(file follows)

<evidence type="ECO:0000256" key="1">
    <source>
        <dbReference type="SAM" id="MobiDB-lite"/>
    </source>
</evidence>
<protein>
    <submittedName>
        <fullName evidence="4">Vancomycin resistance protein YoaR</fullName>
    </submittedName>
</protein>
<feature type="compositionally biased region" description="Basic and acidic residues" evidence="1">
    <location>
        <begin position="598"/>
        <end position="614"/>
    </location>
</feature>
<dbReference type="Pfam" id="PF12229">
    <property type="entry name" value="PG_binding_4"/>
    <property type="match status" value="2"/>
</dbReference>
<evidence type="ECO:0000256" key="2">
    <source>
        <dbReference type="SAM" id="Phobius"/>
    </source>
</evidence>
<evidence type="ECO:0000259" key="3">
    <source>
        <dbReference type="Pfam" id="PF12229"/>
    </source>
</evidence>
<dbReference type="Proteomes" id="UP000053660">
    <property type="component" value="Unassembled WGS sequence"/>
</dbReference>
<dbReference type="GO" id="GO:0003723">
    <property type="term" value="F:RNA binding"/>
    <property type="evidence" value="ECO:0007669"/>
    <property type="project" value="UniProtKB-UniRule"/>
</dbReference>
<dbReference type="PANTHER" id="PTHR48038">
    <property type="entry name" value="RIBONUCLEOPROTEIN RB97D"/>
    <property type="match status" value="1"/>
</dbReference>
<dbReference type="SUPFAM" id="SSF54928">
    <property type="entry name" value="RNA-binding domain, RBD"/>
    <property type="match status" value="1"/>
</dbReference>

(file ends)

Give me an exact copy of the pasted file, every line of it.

<evidence type="ECO:0000256" key="1">
    <source>
        <dbReference type="SAM" id="MobiDB-lite"/>
    </source>
</evidence>
<protein>
    <submittedName>
        <fullName evidence="4">Vancomycin resistance protein YoaR</fullName>
    </submittedName>
</protein>
<feature type="compositionally biased region" description="Basic and acidic residues" evidence="1">
    <location>
        <begin position="598"/>
        <end position="614"/>
    </location>
</feature>
<dbReference type="Pfam" id="PF12229">
    <property type="entry name" value="PG_binding_4"/>
    <property type="match status" value="2"/>
</dbReference>
<evidence type="ECO:0000256" key="2">
    <source>
        <dbReference type="SAM" id="Phobius"/>
    </source>
</evidence>
<evidence type="ECO:0000259" key="3">
    <source>
        <dbReference type="Pfam" id="PF12229"/>
    </source>
</evidence>
<dbReference type="Proteomes" id="UP000053660">
    <property type="component" value="Unassembled WGS sequence"/>
</dbReference>
<dbReference type="GO" id="GO:0003723">
    <property type="term" value="F:RNA binding"/>
    <property type="evidence" value="ECO:0007669"/>
    <property type="project" value="UniProtKB-UniRule"/>
</dbReference>
<dbReference type="PANTHER" id="PTHR48038">
    <property type="entry name" value="RIBONUCLEOPROTEIN RB97D"/>
    <property type="match status" value="1"/>
</dbReference>
<dbReference type="SUPFAM" id="SSF54928">
    <property type="entry name" value="RNA-binding domain, RBD"/>
    <property type="match status" value="1"/>
</dbReference>